Marie’s son, Ryan, was scared because he did not know what arthritis was. The doctor could have...

Marie’s son, Ryan, was scared because he did not know what arthritis was. The doctor could have...

Age at interview: 33
Sex: Female
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He just thought he’d caught a, because he knew it was a disease, he thought he’d caught a disease that was going to make him old and kill him basically. But I think the doctors could have helped with that though at the beginning to be fair because even through his diagnosis and stuff, they were just saying, they were just saying, “You’ve got polyarthritis, we’re diagnosing you with polyarthritis,” and then they’d say, “This is why your knee’s like that Ryan because you’ve got arthritis.” So he’s just assumed he’s got arthritis and that’s it now, he’s old, he’s got arthritis and he’s going to die but if they’d explained to him that a lot of children have arthritis, he’s not the only one, it can be helped and it he can have a decent life with it as well. I think that should have been explained pretty early on to him so he didn’t; his imagination didn’t run wild in the first place because he, he, his imagination can get the better of you I think especially when you haven’t got a lot to go on.
 
They didn’t explain the juvenile part neither to him that it, that to him, he took that juvenile meant young people but meant he caught arthritis as a young person so he was going to grow old and arthritis, that’s how he took it. But I think if they’d explained when they meant young people because there are lots of young people with it, it would have helped. It’s just not you that’s caught a disease, that’s an old people’s disease, is what he, it can, everyone does consider arthritis to be an old people’s disease to be fair. I think most adults do so he hadn’t gone to; his imagination was there to start I think.
 
Parents and doctors can help young people learn about arthritis. Marie helped Ryan learn about arthritis by using simple words. When Tom was first diagnosed his doctor used a model of a knee joint to show him how joints work and what arthritis does to joints. It also helped when people felt that they could ask questions about the diagnosis. Some said doctors cleared up any confusions or misconceptions they had.
 

Caitriona thinks her consultant is “inspirational” because of the attention she gives to young...

Caitriona thinks her consultant is “inspirational” because of the attention she gives to young...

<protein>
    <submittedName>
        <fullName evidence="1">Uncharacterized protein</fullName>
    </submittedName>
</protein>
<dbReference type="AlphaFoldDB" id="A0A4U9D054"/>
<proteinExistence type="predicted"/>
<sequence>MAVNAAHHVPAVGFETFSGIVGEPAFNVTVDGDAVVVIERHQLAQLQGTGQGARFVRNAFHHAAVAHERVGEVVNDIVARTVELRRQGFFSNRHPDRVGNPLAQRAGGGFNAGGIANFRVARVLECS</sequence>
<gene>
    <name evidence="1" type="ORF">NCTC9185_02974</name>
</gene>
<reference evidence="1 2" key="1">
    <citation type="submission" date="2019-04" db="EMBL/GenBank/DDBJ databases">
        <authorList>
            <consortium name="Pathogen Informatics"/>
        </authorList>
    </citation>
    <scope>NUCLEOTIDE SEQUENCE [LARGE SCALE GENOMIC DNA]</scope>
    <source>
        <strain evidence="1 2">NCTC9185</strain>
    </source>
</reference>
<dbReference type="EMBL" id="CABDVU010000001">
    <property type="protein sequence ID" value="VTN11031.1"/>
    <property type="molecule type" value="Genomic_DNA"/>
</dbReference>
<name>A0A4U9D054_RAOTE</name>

Age at interview: 19
Sex: Female
Age at diagnosis: 13
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She does the scan; she's been fantastic through it all. She you know there are times when they can kind of go, 'Oh god I get my doctor,' but at the same time when it comes to it, I seen her work with both myself and with, you know, small children and what she does is inspirational and I mean that's not a light word, you know, I say that and I mean that. She sat with me, she explained everything to me, she taught me what you know, what happens and why they don't understand it. She was honest, she says she doesn't really understand it so I mean that kind of feeling hit when she says "I've been working at this for a while and I don't quite understand it.” 
 
It was only in 2000 that they actually, all the doctors just, you know, agreed on the name for it which was JIA, juvenile idiopathic arthritis, so her and one of the nurses, one of her close nurses who works along with her, sat and explained it.
 
They put me in contact with Arthritis Care, they gave me numerous flyers. When you are diagnosed there is; if you're told, I mean, my doctor has, I mean not everybody with arthritis as a child is treated by my consultant but most people are and when they're given, you know, when they belong to her, she does, she recognises that it's not just your joints and the flare up itself. She recognises that it's the emotional side, it's the family, it's your whole world is affected and I mean I couldn't have asked for more. It's just trying that within myself to accept what has happened and try to push forward.
 
When people receive a diagnosis they will then be able to start treatment under the guidance of a rheumatologist (see section on 'Monitoring and treating arthritis'.)

Last reviewed November 2018.